My other great wheez for that meeting was to bring a Floating Bench along so they could see it in the flesh. Although it had bubbled away nicely through 2013/14 in terms of press attention, sales had been modest and we realised that we had no profile in the garden furniture world, and that we’d have to work very hard to create one; we were known for our bespoke interior furniture. We decided to ‘float’ the idea past the Sitting Spiritually team of taking on the exclusive rights for the Floating Bench and the reaction was immediate and very clear…
“Simon had rather cleverly nipped out whilst I was in my office and when I emerged, there it was, sitting in my hall ….. The Floating Bench. My overriding impression was simply Wow! What a fabulous piece. He’d certainly done the trick!” Martin Young, Sitting Spiritually
It made perfect sense to link the newly named Yakisugi Swing Seat (the act or the art of scorching wood in Japanese) with the Floating Bench and start developing the Simon Thomas Pirie Contemporary Range – to be exclusively available through Sitting Spiritually. The collaboration is very well balanced – it’s a great way for our name to get into this market and for Sitting Spiritually get a range of contemporary products they would not have designed in-house. There is plenty more to come as well, but let’s leave that for another time!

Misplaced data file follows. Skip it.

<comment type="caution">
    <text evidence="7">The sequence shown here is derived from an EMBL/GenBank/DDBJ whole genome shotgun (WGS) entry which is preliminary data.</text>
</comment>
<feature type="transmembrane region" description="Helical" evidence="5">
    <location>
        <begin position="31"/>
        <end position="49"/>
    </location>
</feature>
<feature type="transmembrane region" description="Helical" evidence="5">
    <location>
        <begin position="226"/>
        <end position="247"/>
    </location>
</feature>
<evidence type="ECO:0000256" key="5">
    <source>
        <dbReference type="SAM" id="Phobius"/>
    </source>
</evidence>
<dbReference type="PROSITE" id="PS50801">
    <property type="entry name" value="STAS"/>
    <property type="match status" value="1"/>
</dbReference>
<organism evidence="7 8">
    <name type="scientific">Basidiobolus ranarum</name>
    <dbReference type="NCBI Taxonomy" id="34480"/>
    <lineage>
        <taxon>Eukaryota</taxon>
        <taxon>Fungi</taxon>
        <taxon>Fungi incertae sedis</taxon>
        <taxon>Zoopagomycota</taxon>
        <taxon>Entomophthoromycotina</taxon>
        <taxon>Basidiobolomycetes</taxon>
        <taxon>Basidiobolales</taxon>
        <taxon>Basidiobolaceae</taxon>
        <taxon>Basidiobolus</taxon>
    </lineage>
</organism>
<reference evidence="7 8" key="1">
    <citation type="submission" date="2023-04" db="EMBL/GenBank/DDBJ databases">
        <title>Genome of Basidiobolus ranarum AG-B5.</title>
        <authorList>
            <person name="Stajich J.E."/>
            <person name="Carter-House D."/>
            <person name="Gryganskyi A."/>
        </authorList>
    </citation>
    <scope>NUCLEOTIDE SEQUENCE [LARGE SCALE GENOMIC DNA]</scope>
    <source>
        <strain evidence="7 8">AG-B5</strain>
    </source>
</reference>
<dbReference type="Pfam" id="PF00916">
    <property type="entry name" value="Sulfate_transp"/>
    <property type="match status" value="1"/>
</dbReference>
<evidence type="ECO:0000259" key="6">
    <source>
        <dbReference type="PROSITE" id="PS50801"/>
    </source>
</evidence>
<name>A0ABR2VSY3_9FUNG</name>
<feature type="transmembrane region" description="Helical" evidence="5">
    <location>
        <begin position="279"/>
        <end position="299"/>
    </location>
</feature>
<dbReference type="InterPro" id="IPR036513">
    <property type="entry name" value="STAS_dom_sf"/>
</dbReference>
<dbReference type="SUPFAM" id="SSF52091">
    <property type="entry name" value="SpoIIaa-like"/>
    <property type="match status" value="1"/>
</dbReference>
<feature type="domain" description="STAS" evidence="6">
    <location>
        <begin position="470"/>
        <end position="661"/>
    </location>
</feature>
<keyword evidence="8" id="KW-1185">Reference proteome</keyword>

So by Christmas 2015 the whole Sitting Spiritually team were standing in my studio & workshop looking at the fully detailed second Yakisugi Swing Seat prototype. Unlike the first version this was a full pre-production version complete with it’s new A-frame, hanging cables and two-tone scorched and natural oak details. That scorching gives the oak incredible deep texture and a colour which a stain or paint just can’t recreate. Everyone who sees it just wants to run their hand along it, Martin included.
The other big change visually was the use of high tensile stainless wire for the swing supports instead of the chains that been had utilised on all their previous swing seats. This again sets the new Yakisugi swing seat apart but also makes it look more contemporary. It has more in common with the use of cable in modern architecture or marine sailing applications.